Sunday, April 20, 2008

The Palooka versus tayhk match, continued

Hi Pilgrims,
Time for some more entertainment (remember this is our mantra for chess).

Below is game 9 in the informal (ongoing) match between myself and tayhk via the server ( ).

The Eraclides-tayhk games are complicated because of the respective styles or bad habits (take your pick) of both players: combative with a liking for complexity. They are best enjoyed with a merlot, one glass as you play over the game the first time, then a second glass as you play over the game again to analyse the critical positions. The notes are light but if you delve too deeply into the positions (as we did when playing the game) you may need something stronger than wine by the end (I recomment a cognac).

Currently we are in the middle of our 24th and 25th games. The score of completed games so far is: 23 Games played - The Palooka (GE) 9 : 8 Tayhk (Draws: 6).

In this game the win of a piece leads to some difficult play for White until he can convert his advantage. The final position is attractive, even piquant.

The Palooka (George Eraclides) Versus tayhk (of Singapore)

Ruy Lopez Steinitz Defence

Played in November 2005

1. e4 e5 2. Nf3 Nc6 3. Bb5 d6 4. d4 exd4 (4...Bd7 is better) 5. Qxd4 Bd7 6. Bxc6 Bxc6 7. Nc3 Nf6 8. Bg5 Be7 9. O-O-O (White gets an easy game with more space in the centre but the Steinitz defence to the Ruy Lopez is solid enough) h6 10. Bf4 (10. Bh4 is gnerally better in these type of positions; Black now gets equality) Nh5 11. Be3 Bf6 12. Qd3 Bxc3 13. bxc3 Qe7 14. Nd2 Nf6 15. f3 O-O (15. O-O-O was safer but he wants to attack on the Q-side) 16. c4 (White also has aggressive instincts; he first stabilises the centre then plans to attack on the K-side) a6 (he plans b5 but White has the better prospects for an attack) 17. g4 Nh7 18. h4 Rae8 (he picks the the wrong Rook to move and his Knight will pay for this error) 19. Rdg1 Qe5 20. Bd4 Qf4 (this comes to no good) 21. g5 h5 (21...hxg5 22Rg4!) 22. Qc3 f6 23. g6 Re7 24. gxh7+ Kxh7 25. Be3 Qe5 26. Qxe5 Rxe5 27. Bd4 Ra5 28. Kb2 Bd7 29. Rg3 (a White coming up, but concentration is needed against tayhk) Ra4 30. Rhg1 Rf7 31. Bc3 b5 (counterplay is his only hope) 32. cxb5 axb5 33. Nb3 Be6 34. Nd4 Bd7 (taking the Pawn at a2 does not help him: 34...Bxa2, 35. Ra1 b4 36. Bd2; or 34...Rxa2+ 35. Kb1 Bc4 36. Nxb5 with Nd4/f5 also as options) 35. Ne2 c5 36. Nf4 b4 37. Bd2 Ra7 38. Nxh5 Be6 39. Bf4 Rxa2+ 40. Kb1 Raa7 (40...Rfa7 41. Rxg7+ will win)41. Bxd6 Kh6 42. Nxg7 Rxg7 43. Bf8 1-0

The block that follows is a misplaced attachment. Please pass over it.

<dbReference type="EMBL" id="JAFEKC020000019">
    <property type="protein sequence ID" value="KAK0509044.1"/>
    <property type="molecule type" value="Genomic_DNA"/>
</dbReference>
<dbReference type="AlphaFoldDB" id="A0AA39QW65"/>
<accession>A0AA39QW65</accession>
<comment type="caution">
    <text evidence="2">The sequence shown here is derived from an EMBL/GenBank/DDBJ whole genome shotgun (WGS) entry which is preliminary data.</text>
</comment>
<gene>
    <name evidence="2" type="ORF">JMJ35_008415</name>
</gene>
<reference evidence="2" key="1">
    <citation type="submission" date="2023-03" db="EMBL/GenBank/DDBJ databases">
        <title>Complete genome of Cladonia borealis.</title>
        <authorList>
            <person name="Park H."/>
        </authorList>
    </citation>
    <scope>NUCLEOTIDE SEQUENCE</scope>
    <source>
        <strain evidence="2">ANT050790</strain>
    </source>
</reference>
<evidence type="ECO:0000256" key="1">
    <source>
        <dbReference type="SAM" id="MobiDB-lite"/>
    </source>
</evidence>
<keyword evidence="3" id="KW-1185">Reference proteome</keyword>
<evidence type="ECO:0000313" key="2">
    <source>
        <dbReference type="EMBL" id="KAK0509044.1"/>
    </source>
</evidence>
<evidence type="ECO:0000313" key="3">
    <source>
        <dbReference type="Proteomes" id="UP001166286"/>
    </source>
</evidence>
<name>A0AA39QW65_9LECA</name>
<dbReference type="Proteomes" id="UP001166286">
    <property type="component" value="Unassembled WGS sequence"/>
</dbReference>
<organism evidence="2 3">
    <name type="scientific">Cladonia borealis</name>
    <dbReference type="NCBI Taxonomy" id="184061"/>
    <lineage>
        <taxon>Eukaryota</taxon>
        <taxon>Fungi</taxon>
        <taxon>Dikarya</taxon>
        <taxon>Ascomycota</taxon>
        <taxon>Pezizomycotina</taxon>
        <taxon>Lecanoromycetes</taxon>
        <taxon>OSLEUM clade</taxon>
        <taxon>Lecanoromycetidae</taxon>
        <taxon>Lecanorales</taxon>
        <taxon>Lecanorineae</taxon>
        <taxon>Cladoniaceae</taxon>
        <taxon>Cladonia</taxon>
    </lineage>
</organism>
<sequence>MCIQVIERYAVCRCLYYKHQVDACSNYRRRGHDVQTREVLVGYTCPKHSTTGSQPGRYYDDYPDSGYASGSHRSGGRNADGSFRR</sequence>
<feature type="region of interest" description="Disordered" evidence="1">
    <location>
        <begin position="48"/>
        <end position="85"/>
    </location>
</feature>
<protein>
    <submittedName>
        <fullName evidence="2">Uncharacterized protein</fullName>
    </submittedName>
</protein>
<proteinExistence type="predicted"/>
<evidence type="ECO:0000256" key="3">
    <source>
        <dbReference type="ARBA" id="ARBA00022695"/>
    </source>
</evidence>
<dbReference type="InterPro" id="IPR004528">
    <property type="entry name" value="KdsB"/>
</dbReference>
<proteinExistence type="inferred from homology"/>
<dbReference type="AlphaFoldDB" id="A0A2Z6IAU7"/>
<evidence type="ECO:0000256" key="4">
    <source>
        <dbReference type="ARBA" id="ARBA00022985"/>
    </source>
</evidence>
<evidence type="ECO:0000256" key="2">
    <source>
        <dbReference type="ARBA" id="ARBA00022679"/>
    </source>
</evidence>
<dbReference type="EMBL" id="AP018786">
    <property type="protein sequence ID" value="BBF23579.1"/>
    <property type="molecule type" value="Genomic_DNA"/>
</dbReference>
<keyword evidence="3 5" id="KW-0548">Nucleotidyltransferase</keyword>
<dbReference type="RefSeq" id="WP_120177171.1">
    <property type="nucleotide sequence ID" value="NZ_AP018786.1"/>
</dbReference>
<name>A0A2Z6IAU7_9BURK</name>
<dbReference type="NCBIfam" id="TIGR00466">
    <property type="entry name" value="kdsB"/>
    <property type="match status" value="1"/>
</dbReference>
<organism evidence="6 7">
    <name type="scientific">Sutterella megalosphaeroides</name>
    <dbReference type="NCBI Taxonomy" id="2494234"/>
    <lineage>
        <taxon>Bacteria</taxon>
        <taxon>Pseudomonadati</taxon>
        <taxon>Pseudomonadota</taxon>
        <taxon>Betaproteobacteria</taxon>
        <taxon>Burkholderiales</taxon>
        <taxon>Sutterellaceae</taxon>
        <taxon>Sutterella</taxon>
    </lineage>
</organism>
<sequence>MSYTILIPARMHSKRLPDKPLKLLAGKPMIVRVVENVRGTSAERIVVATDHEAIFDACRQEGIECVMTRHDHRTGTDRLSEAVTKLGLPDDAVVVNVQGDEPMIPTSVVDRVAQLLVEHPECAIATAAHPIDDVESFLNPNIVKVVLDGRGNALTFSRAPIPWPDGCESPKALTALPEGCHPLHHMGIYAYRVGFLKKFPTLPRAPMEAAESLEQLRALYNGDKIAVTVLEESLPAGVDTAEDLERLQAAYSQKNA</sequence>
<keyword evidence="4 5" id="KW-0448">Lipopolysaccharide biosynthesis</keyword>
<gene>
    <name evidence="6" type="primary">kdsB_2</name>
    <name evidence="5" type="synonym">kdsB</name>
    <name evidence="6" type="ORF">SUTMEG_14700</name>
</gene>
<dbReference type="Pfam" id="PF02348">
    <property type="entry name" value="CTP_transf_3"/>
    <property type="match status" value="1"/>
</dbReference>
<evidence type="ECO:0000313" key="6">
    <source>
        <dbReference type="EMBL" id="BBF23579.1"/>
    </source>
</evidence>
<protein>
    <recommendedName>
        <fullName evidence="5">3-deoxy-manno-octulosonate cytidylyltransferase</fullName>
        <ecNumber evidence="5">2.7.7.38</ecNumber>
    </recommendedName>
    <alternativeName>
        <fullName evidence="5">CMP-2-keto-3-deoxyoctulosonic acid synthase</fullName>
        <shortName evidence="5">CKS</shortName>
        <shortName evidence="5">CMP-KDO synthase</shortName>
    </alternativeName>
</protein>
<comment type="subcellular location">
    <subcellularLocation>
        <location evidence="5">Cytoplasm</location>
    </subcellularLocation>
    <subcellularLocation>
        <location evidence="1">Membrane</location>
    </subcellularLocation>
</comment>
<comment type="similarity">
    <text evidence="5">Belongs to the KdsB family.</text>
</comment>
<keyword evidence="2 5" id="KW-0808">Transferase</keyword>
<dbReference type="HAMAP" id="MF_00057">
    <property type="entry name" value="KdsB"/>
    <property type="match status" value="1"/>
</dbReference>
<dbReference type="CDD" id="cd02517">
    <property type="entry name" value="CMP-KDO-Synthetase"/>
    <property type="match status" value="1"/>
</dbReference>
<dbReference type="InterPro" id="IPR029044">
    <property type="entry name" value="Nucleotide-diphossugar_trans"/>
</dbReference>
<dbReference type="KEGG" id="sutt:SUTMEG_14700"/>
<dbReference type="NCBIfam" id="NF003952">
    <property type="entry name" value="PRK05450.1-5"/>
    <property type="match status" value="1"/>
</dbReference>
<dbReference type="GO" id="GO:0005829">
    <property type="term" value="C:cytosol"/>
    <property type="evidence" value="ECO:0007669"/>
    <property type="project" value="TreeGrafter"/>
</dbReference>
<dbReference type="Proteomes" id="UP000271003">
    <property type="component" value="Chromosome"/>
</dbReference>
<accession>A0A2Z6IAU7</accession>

The final position, with the impertinent White Bishop spearing the Black Rook, is quite piquant, and may be worth a cognac in its own right.

Until next time, may all your games be brilliant wins – except in cases where you ever play me.